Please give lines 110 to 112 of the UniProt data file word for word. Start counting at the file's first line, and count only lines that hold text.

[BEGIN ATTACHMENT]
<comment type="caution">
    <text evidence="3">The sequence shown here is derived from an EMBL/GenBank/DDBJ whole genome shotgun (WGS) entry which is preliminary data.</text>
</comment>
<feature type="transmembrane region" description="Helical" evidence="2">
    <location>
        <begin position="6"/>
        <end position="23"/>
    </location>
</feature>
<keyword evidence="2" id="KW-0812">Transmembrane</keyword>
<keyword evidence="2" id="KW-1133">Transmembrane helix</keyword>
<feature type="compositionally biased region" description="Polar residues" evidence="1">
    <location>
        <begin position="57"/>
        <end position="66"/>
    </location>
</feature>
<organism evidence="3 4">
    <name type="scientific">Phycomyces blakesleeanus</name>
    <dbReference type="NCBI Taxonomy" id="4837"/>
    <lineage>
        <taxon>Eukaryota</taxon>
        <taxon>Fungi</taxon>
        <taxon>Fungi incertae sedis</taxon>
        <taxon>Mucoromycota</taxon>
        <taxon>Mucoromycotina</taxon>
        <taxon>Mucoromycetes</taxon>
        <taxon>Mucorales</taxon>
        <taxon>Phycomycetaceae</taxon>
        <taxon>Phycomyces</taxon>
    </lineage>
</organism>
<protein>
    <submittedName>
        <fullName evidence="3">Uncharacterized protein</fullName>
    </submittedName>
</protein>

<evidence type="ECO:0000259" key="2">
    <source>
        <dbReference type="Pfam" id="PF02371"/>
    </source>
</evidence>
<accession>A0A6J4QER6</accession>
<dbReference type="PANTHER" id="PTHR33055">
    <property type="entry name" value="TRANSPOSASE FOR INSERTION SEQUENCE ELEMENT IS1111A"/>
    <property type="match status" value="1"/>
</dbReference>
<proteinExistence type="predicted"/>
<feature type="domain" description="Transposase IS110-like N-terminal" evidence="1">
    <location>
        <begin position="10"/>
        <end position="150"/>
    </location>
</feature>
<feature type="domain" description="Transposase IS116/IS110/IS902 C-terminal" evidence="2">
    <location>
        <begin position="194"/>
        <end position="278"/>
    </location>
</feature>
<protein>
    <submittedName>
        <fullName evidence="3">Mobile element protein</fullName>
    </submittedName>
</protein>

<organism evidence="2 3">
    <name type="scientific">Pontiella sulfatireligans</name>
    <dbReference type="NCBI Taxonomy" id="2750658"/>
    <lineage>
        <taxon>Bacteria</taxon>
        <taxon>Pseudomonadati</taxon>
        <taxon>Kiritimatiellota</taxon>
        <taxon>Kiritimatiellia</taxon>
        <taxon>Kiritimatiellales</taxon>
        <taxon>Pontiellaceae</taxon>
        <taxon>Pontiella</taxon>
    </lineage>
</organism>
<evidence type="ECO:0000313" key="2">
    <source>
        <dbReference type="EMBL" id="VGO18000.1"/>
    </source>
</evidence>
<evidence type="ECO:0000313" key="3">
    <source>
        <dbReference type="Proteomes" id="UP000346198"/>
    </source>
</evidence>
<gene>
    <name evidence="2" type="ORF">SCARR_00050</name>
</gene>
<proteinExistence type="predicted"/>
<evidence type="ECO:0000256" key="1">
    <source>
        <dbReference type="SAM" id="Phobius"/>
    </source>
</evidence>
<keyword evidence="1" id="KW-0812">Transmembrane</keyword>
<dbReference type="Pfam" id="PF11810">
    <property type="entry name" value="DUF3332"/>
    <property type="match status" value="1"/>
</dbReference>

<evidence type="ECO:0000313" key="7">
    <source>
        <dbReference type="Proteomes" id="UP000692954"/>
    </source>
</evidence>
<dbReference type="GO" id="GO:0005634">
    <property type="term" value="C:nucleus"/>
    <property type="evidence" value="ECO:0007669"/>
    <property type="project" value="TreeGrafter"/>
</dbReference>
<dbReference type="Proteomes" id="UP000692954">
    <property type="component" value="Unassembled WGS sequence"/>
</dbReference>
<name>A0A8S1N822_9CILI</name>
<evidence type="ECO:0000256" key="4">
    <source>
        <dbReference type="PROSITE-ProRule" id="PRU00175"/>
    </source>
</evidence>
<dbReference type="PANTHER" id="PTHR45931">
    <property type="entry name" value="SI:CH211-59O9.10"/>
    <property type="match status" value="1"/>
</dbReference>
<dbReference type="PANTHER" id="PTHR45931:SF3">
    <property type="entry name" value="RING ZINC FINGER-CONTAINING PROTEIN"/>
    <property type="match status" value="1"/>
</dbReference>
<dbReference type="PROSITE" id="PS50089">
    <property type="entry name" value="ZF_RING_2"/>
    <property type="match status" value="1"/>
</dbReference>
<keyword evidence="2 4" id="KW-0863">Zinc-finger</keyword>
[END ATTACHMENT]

    <property type="evidence" value="ECO:0007669"/>
    <property type="project" value="TreeGrafter"/>
</dbReference>